Sometimes, the attackers don’t even need to be cunning and tech-savvy hackers. That’s especially true if your email’s been leaked onto the dark web via a data breach. Hackers may also obtain your email address through phishing, or if you visit a malicious website that harvests your confidential data.
You unknowingly clicked on fake CAPTCHAs or pop-ups
Hackers might also inject malicious code into a website to show fake CAPTCHAs, or pop-ups that subscribe people to a calendar when clicked. You could even get a Calendar virus by accidentally clicking on a pop-up or, in some particularly sneaky cases, simply by hitting the X or close button.
You clicked on a spammy link from a text message
Clicking an infected link in a spam text message can also give you a Calendar virus. The message might warn you that your iPhone may be infected with a virus, or try to get you to register for a phony site — perhaps even a convincing spoof of a well-known website.
Remember that most legitimate companies dealing with sensitive information will not contact you directly or send you automated messages apart from very specific circumstances such as to confirm an order on their site or to verify your identity through two-factor authentication. And if you don’t know the supposed organization sending you the spam message, be careful because it could be smishing or some other scam tactic.
To avoid getting iPhone Calendar viruses and other malware, practice more robust everyday iPhone security, such as TouchID unlocking, two-factor authentication, and using a VPN to prevent hackers from snooping on the data you send and receive.
Avoid iPhone Calendar viruses with a smart security app
Once you’ve gotten rid of the iPhone Calendar spam, you can bolster your iPhone’s defenses with AVG Mobile Security, which automatically analyzes Wi-Fi network security to make sure your connection is secure and helps keep your sensitive information safe.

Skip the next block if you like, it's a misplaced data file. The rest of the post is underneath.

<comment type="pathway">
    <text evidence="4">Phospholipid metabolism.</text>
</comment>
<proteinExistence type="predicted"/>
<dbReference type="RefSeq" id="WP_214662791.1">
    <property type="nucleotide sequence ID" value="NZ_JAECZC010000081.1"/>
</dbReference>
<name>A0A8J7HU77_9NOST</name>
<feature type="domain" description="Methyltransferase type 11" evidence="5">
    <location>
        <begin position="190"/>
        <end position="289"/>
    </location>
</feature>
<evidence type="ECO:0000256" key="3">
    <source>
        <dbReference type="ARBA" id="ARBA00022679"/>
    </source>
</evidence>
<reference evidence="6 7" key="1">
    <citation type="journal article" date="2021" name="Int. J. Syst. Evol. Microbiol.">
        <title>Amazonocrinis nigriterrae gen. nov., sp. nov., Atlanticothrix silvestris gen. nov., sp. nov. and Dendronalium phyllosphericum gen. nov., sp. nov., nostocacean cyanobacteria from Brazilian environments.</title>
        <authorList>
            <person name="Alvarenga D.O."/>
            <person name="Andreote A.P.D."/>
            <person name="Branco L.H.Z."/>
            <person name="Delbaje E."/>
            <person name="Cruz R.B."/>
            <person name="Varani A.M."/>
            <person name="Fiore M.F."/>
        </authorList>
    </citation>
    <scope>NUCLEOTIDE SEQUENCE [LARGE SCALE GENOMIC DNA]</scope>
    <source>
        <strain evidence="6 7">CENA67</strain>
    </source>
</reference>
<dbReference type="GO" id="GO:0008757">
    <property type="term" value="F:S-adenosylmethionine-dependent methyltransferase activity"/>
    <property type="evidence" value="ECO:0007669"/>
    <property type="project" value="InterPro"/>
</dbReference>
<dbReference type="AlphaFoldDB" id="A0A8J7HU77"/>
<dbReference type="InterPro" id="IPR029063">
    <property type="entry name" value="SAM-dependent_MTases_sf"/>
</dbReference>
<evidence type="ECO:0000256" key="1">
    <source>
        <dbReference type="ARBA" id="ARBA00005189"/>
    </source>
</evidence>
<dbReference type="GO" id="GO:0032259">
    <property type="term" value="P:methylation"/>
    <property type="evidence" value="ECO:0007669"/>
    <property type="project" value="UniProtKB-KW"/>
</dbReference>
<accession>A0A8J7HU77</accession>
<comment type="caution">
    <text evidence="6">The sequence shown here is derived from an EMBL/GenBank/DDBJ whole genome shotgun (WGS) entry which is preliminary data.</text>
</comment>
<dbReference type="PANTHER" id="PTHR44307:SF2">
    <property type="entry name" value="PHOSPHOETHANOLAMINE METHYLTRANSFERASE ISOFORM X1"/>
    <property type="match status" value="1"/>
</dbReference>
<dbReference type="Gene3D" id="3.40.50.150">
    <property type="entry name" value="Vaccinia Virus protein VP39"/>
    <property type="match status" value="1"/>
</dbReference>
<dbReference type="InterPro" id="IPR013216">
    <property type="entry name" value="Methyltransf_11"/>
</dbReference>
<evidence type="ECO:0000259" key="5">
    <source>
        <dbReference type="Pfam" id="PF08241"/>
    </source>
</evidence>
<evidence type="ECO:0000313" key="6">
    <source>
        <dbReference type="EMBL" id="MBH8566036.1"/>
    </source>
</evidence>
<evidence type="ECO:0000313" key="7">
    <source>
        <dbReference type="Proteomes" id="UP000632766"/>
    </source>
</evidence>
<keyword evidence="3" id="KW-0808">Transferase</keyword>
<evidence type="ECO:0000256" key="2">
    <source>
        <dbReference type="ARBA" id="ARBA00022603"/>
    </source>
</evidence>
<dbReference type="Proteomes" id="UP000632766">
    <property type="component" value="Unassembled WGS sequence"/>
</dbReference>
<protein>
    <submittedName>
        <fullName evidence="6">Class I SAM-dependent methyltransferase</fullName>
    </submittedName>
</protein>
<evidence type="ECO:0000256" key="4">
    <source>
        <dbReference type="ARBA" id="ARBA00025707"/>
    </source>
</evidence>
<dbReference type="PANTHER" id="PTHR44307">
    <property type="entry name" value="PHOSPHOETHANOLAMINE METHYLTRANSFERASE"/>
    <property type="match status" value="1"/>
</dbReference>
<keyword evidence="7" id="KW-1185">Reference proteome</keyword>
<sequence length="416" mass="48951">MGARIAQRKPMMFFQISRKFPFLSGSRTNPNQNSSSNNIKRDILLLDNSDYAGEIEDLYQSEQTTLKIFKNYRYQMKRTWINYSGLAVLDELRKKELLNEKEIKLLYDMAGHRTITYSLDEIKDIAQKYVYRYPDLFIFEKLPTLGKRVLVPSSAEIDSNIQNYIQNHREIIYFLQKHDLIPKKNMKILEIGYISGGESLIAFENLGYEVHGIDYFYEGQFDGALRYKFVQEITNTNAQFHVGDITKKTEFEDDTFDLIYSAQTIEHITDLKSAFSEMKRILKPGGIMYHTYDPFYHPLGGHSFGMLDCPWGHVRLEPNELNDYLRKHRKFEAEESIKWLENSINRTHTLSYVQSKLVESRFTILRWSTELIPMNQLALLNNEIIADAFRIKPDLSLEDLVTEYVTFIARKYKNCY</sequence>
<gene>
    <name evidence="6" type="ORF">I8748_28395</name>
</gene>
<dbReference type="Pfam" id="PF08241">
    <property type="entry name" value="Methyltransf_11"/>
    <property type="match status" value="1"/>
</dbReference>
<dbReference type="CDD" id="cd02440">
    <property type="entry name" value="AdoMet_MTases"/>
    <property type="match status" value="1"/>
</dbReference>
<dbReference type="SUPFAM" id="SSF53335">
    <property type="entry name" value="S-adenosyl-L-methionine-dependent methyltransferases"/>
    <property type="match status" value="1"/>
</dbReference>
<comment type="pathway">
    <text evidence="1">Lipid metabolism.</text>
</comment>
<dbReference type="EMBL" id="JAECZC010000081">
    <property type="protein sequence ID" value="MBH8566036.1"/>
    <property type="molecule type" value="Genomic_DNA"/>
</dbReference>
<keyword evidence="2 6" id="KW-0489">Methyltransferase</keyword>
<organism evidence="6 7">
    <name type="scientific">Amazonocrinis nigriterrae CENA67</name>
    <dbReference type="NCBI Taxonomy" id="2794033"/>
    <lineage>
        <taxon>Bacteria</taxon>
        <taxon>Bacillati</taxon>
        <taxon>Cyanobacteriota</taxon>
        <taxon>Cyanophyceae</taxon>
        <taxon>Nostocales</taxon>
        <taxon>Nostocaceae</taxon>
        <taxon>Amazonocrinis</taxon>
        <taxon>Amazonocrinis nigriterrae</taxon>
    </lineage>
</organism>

AVG’s Identity Protection feature also monitors online databases for breaches and even detects and blocks fake websites, malicious links, and downloads in real-time to help shield you from viruses and other threats. Add AVG Mobile Security to your app library today to enjoy top-tier protection for free.
How to stop an iPhone calendar virus permanently
The only way to get rid of the iPhone calendar virus permanently is by exercising more online vigilance in the future. Once you’ve removed the iPhone calendar virus, it is gone, but there’s no guarantee you won’t fall victim to another one.
Here’s what you can do to help make sure the calendar virus stays off your iPhone:
Exercise caution before clicking links. Think before you click: is this from a trustworthy source?
Avoid sharing your email address. The fewer people who have your email address, the better.
Block pop-ups in Safari. To avoid annoying and potentially malicious pop-ups, learn how to block pop-ups in Safari.
Avoid using websites without HTTPS. Make sure every website you use has an SSL certificate that guarantees a more secure connection.
Report unwanted invitations. Mark the invitations as Junk to help Apple block them in the future.
Use mobile security apps. The best mobile security apps help keep your information secure even when you’re not using your phone.
What should I do if I get iPhone calendar virus spam?
iPhone calendar virus spam should be treated just like phishing and other scam emails. Don’t click on the email notification or click on any links. Make sure to mark the invitation email as Junk so future emails from similar senders will be automatically flagged in the future.
Why does my iPhone calendar keep saying I have a virus?
If your iPhone keeps saying you have a virus, it’s probably a scareware trick designed to panic you into compromising your security. Fake virus warnings are a common Calendar virus tactic for getting you to click on the links in the calendar invitations.
The most important thing is not to interact with or follow the instructions of any virus notification you might get. iPhones are not immune to malware, but viruses are rare on iPhones. If your iPhone does pick up a malware infection, it could be because your iPhone is jailbroken or you downloaded a trojan app containing spyware.